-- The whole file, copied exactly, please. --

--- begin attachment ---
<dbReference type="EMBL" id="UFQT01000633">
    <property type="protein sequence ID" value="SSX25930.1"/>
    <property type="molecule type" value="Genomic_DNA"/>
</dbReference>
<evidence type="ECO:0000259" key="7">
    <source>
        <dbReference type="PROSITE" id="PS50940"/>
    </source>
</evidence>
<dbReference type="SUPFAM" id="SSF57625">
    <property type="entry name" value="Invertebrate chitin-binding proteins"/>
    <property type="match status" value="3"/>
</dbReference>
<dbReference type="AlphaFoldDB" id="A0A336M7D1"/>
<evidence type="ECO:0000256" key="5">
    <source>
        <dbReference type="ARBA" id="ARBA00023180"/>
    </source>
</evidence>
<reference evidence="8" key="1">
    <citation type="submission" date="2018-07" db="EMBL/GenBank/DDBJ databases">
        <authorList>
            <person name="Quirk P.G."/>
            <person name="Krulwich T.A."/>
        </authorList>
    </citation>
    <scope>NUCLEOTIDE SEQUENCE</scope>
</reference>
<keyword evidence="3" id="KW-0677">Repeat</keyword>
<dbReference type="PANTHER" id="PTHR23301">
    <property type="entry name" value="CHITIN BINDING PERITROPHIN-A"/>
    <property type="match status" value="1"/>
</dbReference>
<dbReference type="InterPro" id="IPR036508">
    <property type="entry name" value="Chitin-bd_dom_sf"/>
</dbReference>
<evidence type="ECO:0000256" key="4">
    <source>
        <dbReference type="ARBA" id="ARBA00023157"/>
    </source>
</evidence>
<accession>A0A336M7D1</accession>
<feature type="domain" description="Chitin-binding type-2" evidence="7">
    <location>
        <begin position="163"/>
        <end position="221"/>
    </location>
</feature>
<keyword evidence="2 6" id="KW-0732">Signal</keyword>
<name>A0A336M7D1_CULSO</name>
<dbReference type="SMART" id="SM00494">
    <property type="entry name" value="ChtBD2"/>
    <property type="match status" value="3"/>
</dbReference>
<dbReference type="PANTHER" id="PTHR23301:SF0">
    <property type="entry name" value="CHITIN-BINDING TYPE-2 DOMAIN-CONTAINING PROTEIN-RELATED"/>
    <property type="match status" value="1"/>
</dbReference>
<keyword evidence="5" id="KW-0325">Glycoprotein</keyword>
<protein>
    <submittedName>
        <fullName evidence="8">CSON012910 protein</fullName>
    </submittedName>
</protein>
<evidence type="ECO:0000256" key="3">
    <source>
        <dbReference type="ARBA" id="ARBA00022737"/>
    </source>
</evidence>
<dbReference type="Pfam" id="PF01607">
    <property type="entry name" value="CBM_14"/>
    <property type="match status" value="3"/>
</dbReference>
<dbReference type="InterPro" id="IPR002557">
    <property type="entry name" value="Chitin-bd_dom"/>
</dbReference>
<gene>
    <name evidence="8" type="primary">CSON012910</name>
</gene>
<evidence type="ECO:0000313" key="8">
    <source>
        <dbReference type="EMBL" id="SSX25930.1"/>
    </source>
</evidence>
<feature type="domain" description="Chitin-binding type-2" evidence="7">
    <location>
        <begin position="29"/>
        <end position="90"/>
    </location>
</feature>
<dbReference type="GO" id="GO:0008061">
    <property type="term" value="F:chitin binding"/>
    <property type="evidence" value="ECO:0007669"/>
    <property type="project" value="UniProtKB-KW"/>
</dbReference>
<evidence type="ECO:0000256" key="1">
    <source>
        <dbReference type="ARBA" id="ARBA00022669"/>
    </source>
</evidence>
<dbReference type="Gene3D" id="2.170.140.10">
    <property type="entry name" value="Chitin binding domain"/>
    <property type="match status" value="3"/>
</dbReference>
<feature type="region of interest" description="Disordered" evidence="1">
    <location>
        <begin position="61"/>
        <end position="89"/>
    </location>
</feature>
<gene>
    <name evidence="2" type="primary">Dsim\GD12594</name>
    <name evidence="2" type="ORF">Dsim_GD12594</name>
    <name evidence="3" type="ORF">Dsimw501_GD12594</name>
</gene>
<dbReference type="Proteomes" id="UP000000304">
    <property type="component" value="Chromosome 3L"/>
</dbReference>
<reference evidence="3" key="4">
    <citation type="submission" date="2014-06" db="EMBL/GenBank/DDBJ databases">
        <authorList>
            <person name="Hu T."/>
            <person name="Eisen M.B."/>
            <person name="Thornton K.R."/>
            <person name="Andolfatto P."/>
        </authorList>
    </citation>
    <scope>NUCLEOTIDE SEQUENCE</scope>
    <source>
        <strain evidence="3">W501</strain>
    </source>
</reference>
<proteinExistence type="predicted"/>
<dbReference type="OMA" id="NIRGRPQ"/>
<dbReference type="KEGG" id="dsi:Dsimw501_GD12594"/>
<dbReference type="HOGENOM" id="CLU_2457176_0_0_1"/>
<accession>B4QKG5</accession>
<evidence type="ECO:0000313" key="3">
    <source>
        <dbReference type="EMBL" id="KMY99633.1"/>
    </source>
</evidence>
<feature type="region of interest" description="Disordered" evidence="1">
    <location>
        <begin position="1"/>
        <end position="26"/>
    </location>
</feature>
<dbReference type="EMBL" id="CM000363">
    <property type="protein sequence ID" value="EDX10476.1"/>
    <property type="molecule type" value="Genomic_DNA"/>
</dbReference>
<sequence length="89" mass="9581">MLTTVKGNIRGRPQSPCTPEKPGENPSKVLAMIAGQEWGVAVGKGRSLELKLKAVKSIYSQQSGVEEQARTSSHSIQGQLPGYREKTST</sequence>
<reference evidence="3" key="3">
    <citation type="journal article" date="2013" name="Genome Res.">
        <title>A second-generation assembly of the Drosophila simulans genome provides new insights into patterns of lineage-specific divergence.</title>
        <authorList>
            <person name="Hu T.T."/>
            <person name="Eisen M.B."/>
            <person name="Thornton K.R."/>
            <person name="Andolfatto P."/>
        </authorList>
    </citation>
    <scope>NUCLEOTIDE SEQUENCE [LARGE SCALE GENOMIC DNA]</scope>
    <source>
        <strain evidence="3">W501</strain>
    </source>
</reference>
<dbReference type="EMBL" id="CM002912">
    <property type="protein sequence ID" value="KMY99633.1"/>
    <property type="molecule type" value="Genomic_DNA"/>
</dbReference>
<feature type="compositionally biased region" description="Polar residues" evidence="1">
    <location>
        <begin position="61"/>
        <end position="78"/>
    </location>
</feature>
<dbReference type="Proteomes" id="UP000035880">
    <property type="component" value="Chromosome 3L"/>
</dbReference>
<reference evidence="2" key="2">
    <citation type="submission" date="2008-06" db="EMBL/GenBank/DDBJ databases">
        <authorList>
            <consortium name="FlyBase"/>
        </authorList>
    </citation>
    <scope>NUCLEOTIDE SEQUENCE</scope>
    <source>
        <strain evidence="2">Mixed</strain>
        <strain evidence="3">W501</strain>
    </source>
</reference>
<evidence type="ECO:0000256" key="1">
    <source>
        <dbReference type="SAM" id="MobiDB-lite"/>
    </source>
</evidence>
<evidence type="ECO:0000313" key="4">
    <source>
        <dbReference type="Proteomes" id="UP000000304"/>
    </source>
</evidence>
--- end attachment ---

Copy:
<dbReference type="EMBL" id="UFQT01000633">
    <property type="protein sequence ID" value="SSX25930.1"/>
    <property type="molecule type" value="Genomic_DNA"/>
</dbReference>
<evidence type="ECO:0000259" key="7">
    <source>
        <dbReference type="PROSITE" id="PS50940"/>
    </source>
</evidence>
<dbReference type="SUPFAM" id="SSF57625">
    <property type="entry name" value="Invertebrate chitin-binding proteins"/>
    <property type="match status" value="3"/>
</dbReference>
<dbReference type="AlphaFoldDB" id="A0A336M7D1"/>
<evidence type="ECO:0000256" key="5">
    <source>
        <dbReference type="ARBA" id="ARBA00023180"/>
    </source>
</evidence>
<reference evidence="8" key="1">
    <citation type="submission" date="2018-07" db="EMBL/GenBank/DDBJ databases">
        <authorList>
            <person name="Quirk P.G."/>
            <person name="Krulwich T.A."/>
        </authorList>
    </citation>
    <scope>NUCLEOTIDE SEQUENCE</scope>
</reference>
<keyword evidence="3" id="KW-0677">Repeat</keyword>
<dbReference type="PANTHER" id="PTHR23301">
    <property type="entry name" value="CHITIN BINDING PERITROPHIN-A"/>
    <property type="match status" value="1"/>
</dbReference>
<dbReference type="InterPro" id="IPR036508">
    <property type="entry name" value="Chitin-bd_dom_sf"/>
</dbReference>
<evidence type="ECO:0000256" key="4">
    <source>
        <dbReference type="ARBA" id="ARBA00023157"/>
    </source>
</evidence>
<accession>A0A336M7D1</accession>
<feature type="domain" description="Chitin-binding type-2" evidence="7">
    <location>
        <begin position="163"/>
        <end position="221"/>
    </location>
</feature>
<keyword evidence="2 6" id="KW-0732">Signal</keyword>
<name>A0A336M7D1_CULSO</name>
<dbReference type="SMART" id="SM00494">
    <property type="entry name" value="ChtBD2"/>
    <property type="match status" value="3"/>
</dbReference>
<dbReference type="PANTHER" id="PTHR23301:SF0">
    <property type="entry name" value="CHITIN-BINDING TYPE-2 DOMAIN-CONTAINING PROTEIN-RELATED"/>
    <property type="match status" value="1"/>
</dbReference>
<keyword evidence="5" id="KW-0325">Glycoprotein</keyword>
<protein>
    <submittedName>
        <fullName evidence="8">CSON012910 protein</fullName>
    </submittedName>
</protein>
<evidence type="ECO:0000256" key="3">
    <source>
        <dbReference type="ARBA" id="ARBA00022737"/>
    </source>
</evidence>
<dbReference type="Pfam" id="PF01607">
    <property type="entry name" value="CBM_14"/>
    <property type="match status" value="3"/>
</dbReference>
<dbReference type="InterPro" id="IPR002557">
    <property type="entry name" value="Chitin-bd_dom"/>
</dbReference>
<gene>
    <name evidence="8" type="primary">CSON012910</name>
</gene>
<evidence type="ECO:0000313" key="8">
    <source>
        <dbReference type="EMBL" id="SSX25930.1"/>
    </source>
</evidence>
<feature type="domain" description="Chitin-binding type-2" evidence="7">
    <location>
        <begin position="29"/>
        <end position="90"/>
    </location>
</feature>
<dbReference type="GO" id="GO:0008061">
    <property type="term" value="F:chitin binding"/>
    <property type="evidence" value="ECO:0007669"/>
    <property type="project" value="UniProtKB-KW"/>
</dbReference>
<evidence type="ECO:0000256" key="1">
    <source>
        <dbReference type="ARBA" id="ARBA00022669"/>
    </source>
</evidence>
<dbReference type="Gene3D" id="2.170.140.10">
    <property type="entry name" value="Chitin binding domain"/>
    <property type="match status" value="3"/>
</dbReference>
<feature type="region of interest" description="Disordered" evidence="1">
    <location>
        <begin position="61"/>
        <end position="89"/>
    </location>
</feature>
<gene>
    <name evidence="2" type="primary">Dsim\GD12594</name>
    <name evidence="2" type="ORF">Dsim_GD12594</name>
    <name evidence="3" type="ORF">Dsimw501_GD12594</name>
</gene>
<dbReference type="Proteomes" id="UP000000304">
    <property type="component" value="Chromosome 3L"/>
</dbReference>
<reference evidence="3" key="4">
    <citation type="submission" date="2014-06" db="EMBL/GenBank/DDBJ databases">
        <authorList>
            <person name="Hu T."/>
            <person name="Eisen M.B."/>
            <person name="Thornton K.R."/>
            <person name="Andolfatto P."/>
        </authorList>
    </citation>
    <scope>NUCLEOTIDE SEQUENCE</scope>
    <source>
        <strain evidence="3">W501</strain>
    </source>
</reference>
<proteinExistence type="predicted"/>
<dbReference type="OMA" id="NIRGRPQ"/>
<dbReference type="KEGG" id="dsi:Dsimw501_GD12594"/>
<dbReference type="HOGENOM" id="CLU_2457176_0_0_1"/>
<accession>B4QKG5</accession>
<evidence type="ECO:0000313" key="3">
    <source>
        <dbReference type="EMBL" id="KMY99633.1"/>
    </source>
</evidence>
<feature type="region of interest" description="Disordered" evidence="1">
    <location>
        <begin position="1"/>
        <end position="26"/>
    </location>
</feature>
<dbReference type="EMBL" id="CM000363">
    <property type="protein sequence ID" value="EDX10476.1"/>
    <property type="molecule type" value="Genomic_DNA"/>
</dbReference>
<sequence length="89" mass="9581">MLTTVKGNIRGRPQSPCTPEKPGENPSKVLAMIAGQEWGVAVGKGRSLELKLKAVKSIYSQQSGVEEQARTSSHSIQGQLPGYREKTST</sequence>
<reference evidence="3" key="3">
    <citation type="journal article" date="2013" name="Genome Res.">
        <title>A second-generation assembly of the Drosophila simulans genome provides new insights into patterns of lineage-specific divergence.</title>
        <authorList>
            <person name="Hu T.T."/>
            <person name="Eisen M.B."/>
            <person name="Thornton K.R."/>
            <person name="Andolfatto P."/>
        </authorList>
    </citation>
    <scope>NUCLEOTIDE SEQUENCE [LARGE SCALE GENOMIC DNA]</scope>
    <source>
        <strain evidence="3">W501</strain>
    </source>
</reference>
<dbReference type="EMBL" id="CM002912">
    <property type="protein sequence ID" value="KMY99633.1"/>
    <property type="molecule type" value="Genomic_DNA"/>
</dbReference>
<feature type="compositionally biased region" description="Polar residues" evidence="1">
    <location>
        <begin position="61"/>
        <end position="78"/>
    </location>
</feature>
<dbReference type="Proteomes" id="UP000035880">
    <property type="component" value="Chromosome 3L"/>
</dbReference>
<reference evidence="2" key="2">
    <citation type="submission" date="2008-06" db="EMBL/GenBank/DDBJ databases">
        <authorList>
            <consortium name="FlyBase"/>
        </authorList>
    </citation>
    <scope>NUCLEOTIDE SEQUENCE</scope>
    <source>
        <strain evidence="2">Mixed</strain>
        <strain evidence="3">W501</strain>
    </source>
</reference>
<evidence type="ECO:0000256" key="1">
    <source>
        <dbReference type="SAM" id="MobiDB-lite"/>
    </source>
</evidence>
<evidence type="ECO:0000313" key="4">
    <source>
        <dbReference type="Proteomes" id="UP000000304"/>
    </source>
</evidence>